Sep 142015 7 Responses

Political Correctness: What Donald Trump Doesn’t Understand

One reader said I was “creating a rape culture.”

Another reader said I was a “communist.”

I’m sure Donald Trump would call me a “politically correct fool.”

The issue of political correctness is hotly debated.

During a Republican debate, Fox News commentator Megyn Kelly pressed Trump about his history of sexist comments toward women. Trump’s response was that he didn’t have time for “political correctness.” (See: 10 Communication Posts Your Co-Workers Should Read)

Following the debate Trump went on a Twitter rampage against Kelly including the insinuation that her tough questions toward him may have been because she was menstruating. When pressed about these comments, Trump once again attacked the “politically correct” crowd.

In part, Trump is right. We do have a problem with political correctness. It is limiting conversation, silencing truth, and inhibiting the political process. America is built on the idea of free debate and an open exchange of ideas. However, when the mayor of Chicago discriminates against a company because its owners believe in New Testament marriage, political correctness has gone mad. When men and women do not feel free to express their ideas, being politically correct has become an idol instead of a servant.

The desire to be politically correct should never keep someone from saying what they believe to be true. It should never hinder healthy debate. It should never cause us to outcast a person because of an idea.

Yet, what Trump fails to realize is the criticism he is receiving has nothing to do with political correctness. He is being criticized because he is wrong. He said sexist things. His disagreement with Megyn Kelly is fine, but the method of his attack is inexcusable.

When political correctness silences truth, it has gone too far. When political correctness causes us to check our language so we are not unnecessarily hurtful, it is a great gift.

Two Ways to Get This Wrong

We get this wrong in two ways:

Some expect perfection with words and become the Politically Correct Police. Any word which could be considered offensive is out of bounds. Any past example of speech, now deemed inappropriate, disqualifies the person for any recognition, position, or success.

Someone commented on one of my posts that I was “creating a rape culture” simply because I believed women’s breasts should be covered up. In her mind, it is politically incorrect to recognize the difference between men and women. (See: There Is No Need to #FreeTheNipple)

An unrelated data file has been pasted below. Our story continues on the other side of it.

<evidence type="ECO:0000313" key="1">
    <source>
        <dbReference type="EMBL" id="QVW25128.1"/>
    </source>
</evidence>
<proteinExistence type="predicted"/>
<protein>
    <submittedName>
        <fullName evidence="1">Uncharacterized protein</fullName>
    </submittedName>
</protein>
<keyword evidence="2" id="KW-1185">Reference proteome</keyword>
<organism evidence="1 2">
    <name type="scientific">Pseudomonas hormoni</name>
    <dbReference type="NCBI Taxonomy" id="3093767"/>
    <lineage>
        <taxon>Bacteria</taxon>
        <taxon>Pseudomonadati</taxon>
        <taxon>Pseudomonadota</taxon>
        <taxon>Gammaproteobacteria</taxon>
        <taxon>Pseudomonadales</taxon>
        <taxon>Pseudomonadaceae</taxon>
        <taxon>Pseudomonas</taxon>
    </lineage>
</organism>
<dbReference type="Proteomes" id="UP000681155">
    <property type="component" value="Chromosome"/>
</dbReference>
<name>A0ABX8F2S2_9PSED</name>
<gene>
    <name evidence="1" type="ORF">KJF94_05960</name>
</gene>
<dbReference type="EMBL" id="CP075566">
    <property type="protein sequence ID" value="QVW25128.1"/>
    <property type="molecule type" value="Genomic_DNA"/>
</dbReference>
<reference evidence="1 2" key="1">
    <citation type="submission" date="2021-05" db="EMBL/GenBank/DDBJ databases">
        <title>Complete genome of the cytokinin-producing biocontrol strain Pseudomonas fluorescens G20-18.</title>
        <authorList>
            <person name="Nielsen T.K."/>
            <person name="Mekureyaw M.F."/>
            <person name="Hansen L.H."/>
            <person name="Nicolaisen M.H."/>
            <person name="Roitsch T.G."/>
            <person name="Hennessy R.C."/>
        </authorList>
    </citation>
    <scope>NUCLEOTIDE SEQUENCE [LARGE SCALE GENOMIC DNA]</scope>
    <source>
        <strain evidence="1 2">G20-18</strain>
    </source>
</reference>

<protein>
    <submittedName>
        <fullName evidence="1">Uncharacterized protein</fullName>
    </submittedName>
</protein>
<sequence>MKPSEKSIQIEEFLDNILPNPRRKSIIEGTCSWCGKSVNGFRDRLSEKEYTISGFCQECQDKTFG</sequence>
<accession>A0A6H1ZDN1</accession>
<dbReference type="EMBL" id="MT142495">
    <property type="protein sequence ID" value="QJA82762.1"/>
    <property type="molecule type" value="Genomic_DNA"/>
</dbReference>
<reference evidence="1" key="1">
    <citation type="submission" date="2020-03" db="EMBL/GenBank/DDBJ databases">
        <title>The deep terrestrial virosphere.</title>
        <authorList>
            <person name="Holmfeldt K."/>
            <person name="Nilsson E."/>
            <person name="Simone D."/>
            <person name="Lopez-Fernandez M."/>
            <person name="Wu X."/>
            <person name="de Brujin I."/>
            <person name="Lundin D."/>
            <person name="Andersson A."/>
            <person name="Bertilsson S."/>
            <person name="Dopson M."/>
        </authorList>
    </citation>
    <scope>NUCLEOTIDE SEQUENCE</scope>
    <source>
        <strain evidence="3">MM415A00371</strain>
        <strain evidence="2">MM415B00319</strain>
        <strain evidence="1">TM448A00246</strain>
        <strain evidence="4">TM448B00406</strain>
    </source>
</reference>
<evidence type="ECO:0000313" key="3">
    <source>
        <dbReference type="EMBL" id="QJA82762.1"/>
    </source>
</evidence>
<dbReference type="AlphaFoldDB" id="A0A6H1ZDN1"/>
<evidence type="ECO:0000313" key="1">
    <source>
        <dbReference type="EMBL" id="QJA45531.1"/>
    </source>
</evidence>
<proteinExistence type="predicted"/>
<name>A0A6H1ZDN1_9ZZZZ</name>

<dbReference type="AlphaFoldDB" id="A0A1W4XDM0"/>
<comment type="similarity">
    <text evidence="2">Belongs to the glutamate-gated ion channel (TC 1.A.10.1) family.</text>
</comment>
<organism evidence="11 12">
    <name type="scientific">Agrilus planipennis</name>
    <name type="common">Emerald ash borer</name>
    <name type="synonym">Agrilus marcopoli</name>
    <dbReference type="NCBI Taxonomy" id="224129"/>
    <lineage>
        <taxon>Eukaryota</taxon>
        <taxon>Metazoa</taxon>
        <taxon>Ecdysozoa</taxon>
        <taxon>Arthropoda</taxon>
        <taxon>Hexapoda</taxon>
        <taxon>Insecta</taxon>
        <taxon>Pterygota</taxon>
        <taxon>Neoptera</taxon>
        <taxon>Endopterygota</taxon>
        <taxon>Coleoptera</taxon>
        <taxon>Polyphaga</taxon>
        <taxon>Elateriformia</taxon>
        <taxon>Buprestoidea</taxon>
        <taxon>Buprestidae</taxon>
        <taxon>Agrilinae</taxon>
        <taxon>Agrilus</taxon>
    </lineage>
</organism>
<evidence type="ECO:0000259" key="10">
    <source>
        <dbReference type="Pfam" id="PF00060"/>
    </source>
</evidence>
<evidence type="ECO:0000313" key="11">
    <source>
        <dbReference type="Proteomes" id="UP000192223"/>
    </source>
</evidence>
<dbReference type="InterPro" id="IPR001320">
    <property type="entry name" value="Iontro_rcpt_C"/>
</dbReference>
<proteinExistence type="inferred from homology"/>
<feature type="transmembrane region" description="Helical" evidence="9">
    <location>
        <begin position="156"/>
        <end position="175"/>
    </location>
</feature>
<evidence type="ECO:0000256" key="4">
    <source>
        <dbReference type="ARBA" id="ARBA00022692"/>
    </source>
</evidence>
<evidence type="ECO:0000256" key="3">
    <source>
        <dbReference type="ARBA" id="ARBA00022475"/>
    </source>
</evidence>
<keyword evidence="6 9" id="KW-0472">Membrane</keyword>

Others believe any discussion regarding language is a sign of political correctness gone mad. They rebuke the idea that some words are wrong and should no longer be used. They will intentionally use words and symbols (sexist terms, the Confederate flag, etc.) to make their point. They unashamedly hurt others to express their rights.

Many people have fought back against my request that we eliminate the R-word from our language. Instead of listening to my experience as a father of a special needs child, they demand their rights and claim it is just a word. While I fight for their right to say the word, I will also speak to their conscience to choose a better word. One reader claimed I was “communist” because of this article. He failed to understand the difference between speaking truth which offends and speaking in an offensive manner. (See: If This Offends You, I’m Not Sorry)

How to Get It Right

We miss the truth with political correctness whenever we believe either extreme view–it’s all right or it’s all wrong. We understand it properly whenever we discern our ability to choose better words while also telling the truth.

Truth cannot be limited. We must speak it freely. Opinions will differ. Others will believe things we do not believe. They have every right to express their opinions. We have every right (and often a responsibility) to speak our opinions even if they offend others. (See: The Number One Rule of Disagreement)

However, if we can choose a better word or phrase without changing the message, we must do so. We must understand, while our intent is the most important thing, our words also matter. If we can make the same point with a different word, why not choose a different word?

Generally speaking, I’ll call you whatever you want me to call you. But I’ll speak of your actions however I wish. For example, if you consider a word offensive, I won’t use it in reference to you. However, if you consider my opinion about a topic to be offensive, I will not apologize for my point of view. So I’ll call you by whatever name you wish–Bruce or Caitlyn–but I will not withhold my belief that gender is not a choice. (See: 10 Responses on the Bruce Jenner Interview)

Two  Responses

In light of this discussion, we must do two things.

  1. We must choose our words wisely. There is no reason to be intentionally or ignorantly hurtful. Listen, learn, and do better. (See: No Words Are Perfect)
  2. We must be extremely gracious with others. Because we all say stupid things on a daily basis, it should give us a deep compassion toward others when they say something they shouldn’t. While we should help them with their speech, we should not judge them because of it.

No words are perfect. We shouldn’t expect others to speak perfectly and we shouldn’t expect it from ourselves. Speaking perfectly is not possible. But we can improve. We can learn from others and choose better words. As we do, we must also demonstrate the courage to speak the truth even if others are offended by it.

7 Responses to Political Correctness: What Donald Trump Doesn’t Understand
  1. […] He will attempt to follow the teachings of Jesus, occasionally making him sound politically correct....
  2. […] Instead, my adviser assisted me to consider the ramifications of stories (and headlines, oh the head...

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